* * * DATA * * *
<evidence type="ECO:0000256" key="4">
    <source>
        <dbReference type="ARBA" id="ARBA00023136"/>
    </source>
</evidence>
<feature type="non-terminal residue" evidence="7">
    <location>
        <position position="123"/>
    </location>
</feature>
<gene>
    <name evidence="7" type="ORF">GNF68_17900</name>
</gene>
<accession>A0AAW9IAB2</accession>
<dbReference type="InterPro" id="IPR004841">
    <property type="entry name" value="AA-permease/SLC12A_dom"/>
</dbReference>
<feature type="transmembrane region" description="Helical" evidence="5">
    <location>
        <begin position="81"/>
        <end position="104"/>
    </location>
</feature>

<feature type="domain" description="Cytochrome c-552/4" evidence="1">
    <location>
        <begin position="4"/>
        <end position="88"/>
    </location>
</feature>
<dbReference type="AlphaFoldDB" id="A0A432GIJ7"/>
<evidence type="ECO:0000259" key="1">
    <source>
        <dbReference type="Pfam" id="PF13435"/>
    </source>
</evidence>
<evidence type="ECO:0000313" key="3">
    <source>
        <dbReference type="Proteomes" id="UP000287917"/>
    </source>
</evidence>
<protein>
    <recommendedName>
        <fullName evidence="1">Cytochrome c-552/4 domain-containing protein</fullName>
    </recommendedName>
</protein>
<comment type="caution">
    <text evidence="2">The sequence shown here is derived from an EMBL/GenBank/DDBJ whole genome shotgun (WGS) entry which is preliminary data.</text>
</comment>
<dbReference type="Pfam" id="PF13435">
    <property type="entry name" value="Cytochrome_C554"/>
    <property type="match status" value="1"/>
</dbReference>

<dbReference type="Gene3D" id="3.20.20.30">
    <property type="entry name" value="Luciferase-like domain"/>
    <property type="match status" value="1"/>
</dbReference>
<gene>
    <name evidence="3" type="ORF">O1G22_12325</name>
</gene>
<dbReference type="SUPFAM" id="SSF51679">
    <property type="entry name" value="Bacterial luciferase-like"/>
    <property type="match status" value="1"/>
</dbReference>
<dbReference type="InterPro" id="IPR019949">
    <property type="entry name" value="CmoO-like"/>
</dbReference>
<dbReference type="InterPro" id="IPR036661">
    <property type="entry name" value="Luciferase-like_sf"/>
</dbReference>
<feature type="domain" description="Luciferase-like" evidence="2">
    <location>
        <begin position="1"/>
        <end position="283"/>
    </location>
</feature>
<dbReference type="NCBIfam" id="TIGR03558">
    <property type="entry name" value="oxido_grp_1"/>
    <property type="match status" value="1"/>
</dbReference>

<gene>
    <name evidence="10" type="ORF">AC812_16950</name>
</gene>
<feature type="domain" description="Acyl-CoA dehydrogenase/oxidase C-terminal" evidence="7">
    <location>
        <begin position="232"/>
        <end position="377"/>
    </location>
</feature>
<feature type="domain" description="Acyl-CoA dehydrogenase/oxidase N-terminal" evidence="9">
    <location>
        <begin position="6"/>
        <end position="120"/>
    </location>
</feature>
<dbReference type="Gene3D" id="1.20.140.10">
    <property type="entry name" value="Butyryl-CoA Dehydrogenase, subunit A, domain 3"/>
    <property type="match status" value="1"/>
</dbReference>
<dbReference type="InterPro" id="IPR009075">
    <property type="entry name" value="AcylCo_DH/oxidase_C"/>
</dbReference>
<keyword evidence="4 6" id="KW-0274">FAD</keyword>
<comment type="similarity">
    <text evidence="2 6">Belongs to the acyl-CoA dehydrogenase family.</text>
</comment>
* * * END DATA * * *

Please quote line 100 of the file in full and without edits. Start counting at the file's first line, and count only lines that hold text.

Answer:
    <property type="entry name" value="AcylCo_DH/oxidase_C"/>